Q: Patient is admitted with documented UTI, clinical picture and treatment given fit for sepsis, but "sepsis" is not documented per physician, only documented as positive blood cultures for E. Coli (drawn on admission) and SIRS. Treated with IV Levaquin. Can the coder code to the bacteremia code as the principle diagnosis from the stated "positive blood cultures" or must the coder only code the principle diagnosis as the UTI with a secondary code of the SIRS? As per Coding Clinic 2ndQ2000 and 4thQ93 the principle diagnosis should be the condition that caused the SIRS, so do you agree the SIRS should not be the principle diagnosis?
A: The challenge of coding the diagnosis of "bacteremia" is one that surfaces quite frequently with coders throughout the country. Bacteremia is sometimes used interchangeably with the clinical term of sepsis by physicians. To answer your question, let's take a look at the interrelationship of the clinical entities in the case of a patient admitted with a documented urinary tract infection, blood cultures that grow positive for E. Coli and documented SIRS.
This patient was admitted with a urinary tract infection and what was described as a clinical evidence of sepsis, that is elevated temperature, shaking chills, rigor, elevated white blood count with a left shift and altered mental status. In order of decreasing frequency, the etiologies of sepsis are UTI, respiratory, gastrointestinal and integumentary system. Additionally, the patient developed positive blood cultures, described as bacteremia by the physician. The diagnosis of bacteremia is problematic in that bacteremia by definition is bacteria in the blood, nothing more, nothing less. The physician did not indicate the significance of the positive blood culture except to state "bacteremia." The term bacteremia is considered an abnormal laboratory value and hence explains why it is classified under ICD-9 classification to signs, symptoms and ill-defined conditions. In general, the physician should not be using the terminology of "bacteremia" if there is suspected or presumed clinical significance of the bacteremia. The clinical significance of the positive blood cultures should be well described and explicitly documented by the physician, such as positive blood cultures from an ischemic, ruptured bowel, positive blood cultures from a ruptured appendix, positive blood cultures from a urinary tract infection, positive blood cultures from a seeded valve and so forth and so on.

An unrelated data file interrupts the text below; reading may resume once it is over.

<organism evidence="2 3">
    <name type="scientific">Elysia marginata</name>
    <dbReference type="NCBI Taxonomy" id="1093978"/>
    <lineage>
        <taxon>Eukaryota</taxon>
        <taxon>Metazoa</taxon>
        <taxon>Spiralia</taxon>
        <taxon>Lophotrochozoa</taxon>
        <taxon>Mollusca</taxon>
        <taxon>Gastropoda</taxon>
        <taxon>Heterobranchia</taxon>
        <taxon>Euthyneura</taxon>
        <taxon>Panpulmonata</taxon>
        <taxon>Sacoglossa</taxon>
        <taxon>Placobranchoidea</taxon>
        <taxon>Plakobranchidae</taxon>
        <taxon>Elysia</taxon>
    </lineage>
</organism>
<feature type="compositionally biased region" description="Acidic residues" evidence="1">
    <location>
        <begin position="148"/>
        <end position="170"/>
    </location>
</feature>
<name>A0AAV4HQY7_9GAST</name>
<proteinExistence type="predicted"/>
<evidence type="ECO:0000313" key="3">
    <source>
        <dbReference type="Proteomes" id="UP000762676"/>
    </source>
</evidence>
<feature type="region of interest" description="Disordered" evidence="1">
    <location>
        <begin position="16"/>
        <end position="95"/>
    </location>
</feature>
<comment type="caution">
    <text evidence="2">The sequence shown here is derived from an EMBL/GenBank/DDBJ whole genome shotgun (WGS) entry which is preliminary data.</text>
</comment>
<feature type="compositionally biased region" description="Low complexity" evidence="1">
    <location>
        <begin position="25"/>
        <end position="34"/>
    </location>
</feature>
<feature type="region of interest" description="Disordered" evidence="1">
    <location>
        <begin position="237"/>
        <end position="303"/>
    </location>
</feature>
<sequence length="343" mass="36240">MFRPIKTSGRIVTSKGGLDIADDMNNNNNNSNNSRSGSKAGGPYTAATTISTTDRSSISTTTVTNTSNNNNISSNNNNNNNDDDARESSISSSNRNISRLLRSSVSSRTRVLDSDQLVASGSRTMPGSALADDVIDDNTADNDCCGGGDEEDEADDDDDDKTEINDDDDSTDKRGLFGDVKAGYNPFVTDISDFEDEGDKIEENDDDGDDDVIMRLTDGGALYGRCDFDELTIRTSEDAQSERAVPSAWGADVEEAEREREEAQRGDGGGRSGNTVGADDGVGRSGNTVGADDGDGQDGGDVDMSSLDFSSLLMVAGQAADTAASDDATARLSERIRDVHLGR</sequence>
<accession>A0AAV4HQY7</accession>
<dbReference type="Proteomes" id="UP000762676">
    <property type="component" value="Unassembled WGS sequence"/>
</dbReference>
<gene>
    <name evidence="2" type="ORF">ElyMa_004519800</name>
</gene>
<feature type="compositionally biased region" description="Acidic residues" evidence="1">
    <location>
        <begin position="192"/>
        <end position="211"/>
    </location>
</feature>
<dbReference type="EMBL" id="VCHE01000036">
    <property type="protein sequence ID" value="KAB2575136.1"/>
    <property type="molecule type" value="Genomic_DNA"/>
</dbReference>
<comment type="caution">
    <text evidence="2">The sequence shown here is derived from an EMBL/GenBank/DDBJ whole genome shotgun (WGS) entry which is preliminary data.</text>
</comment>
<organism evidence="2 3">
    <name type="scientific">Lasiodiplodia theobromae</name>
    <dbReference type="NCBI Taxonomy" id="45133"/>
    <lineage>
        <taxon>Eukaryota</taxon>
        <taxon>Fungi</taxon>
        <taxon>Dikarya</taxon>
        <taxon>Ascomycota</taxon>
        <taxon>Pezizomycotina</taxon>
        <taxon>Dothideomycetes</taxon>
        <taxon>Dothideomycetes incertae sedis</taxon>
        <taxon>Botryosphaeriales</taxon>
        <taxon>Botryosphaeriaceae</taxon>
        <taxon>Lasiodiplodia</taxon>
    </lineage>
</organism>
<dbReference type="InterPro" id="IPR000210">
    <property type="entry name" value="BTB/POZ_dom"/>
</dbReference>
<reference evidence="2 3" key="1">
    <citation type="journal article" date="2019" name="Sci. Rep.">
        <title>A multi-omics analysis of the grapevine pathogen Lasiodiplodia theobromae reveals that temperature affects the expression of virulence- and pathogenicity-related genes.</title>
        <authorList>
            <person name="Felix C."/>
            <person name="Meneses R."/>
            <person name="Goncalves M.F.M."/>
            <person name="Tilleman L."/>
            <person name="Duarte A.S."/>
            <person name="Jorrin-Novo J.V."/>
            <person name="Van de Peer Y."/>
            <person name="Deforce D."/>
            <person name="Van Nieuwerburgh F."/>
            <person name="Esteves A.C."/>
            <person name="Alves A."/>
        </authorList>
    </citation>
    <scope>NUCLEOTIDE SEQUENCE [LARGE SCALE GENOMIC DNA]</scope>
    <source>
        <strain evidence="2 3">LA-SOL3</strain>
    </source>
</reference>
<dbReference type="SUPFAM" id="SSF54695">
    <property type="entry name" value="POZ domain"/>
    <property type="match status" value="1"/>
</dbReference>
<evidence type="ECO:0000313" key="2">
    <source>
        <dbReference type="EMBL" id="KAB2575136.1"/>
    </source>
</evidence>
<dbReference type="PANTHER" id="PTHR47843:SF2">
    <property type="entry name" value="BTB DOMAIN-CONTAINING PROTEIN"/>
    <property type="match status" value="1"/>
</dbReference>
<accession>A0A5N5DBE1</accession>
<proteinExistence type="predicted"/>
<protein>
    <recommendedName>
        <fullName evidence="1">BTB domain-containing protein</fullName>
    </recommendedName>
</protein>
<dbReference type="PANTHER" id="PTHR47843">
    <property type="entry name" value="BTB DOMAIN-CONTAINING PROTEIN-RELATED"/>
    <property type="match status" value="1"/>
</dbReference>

Without further qualification from the physician, you should not assign the bacteremia as the principal diagnosis in this case. As you point out, SIRS or systemic inflammatory response syndrome is discussed in the 2nd quarter 2000 Coding Clinic. In this Coding Clinic, SIRS is described as a clinical response to an insult, infection, or trauma, that includes systemic inflammation, elevated or reduced temperature, rapid heart rate and respiration and elevated white blood count. The medical community recognizes SIRS as a major complication of infection or trauma. For patients admitted with septicemia, the symptoms of SIRS are generally present. This same Coding Clinic goes on to point out that while there are no sequencing restrictions on the SIRS codes, generally they will be listed as secondary codes. The principal diagnosis should be the infection or the trauma that brought the patient in.
Getting back to your case, the principal diagnosis should be UTI with secondaries of SIRS and bacteremia, in light of the incomplete documentation by the physician. A better alternative is to seek clinical clarification from the physician, attempting to identify the clinical significance of the patient's positive blood cultures and bacteremia and its relationship to the UTI and the SIRS. If anything, capitalize upon the opportunity to use this case as a "teaching tool" for the physician, making the point that sepsis and bacteremia are not clinical entities of the same nature.
Glenn Krauss, RHIA, CCS, CCS-P
Q: We appreciated the article in the July 21, 2003 ADVANCE regarding E-codes. However, one question remains. Could you clarify what is considered a "late effect" of an injury? Our ER coders see accounts where patients have been injured previously (days to weeks ago) and return for further treatment (to the Emergency Room). When a patient is seen after their initial visit or after the initial injury, do we use the "late effect" e-code with a current injury code or would we use a late-effect injury code?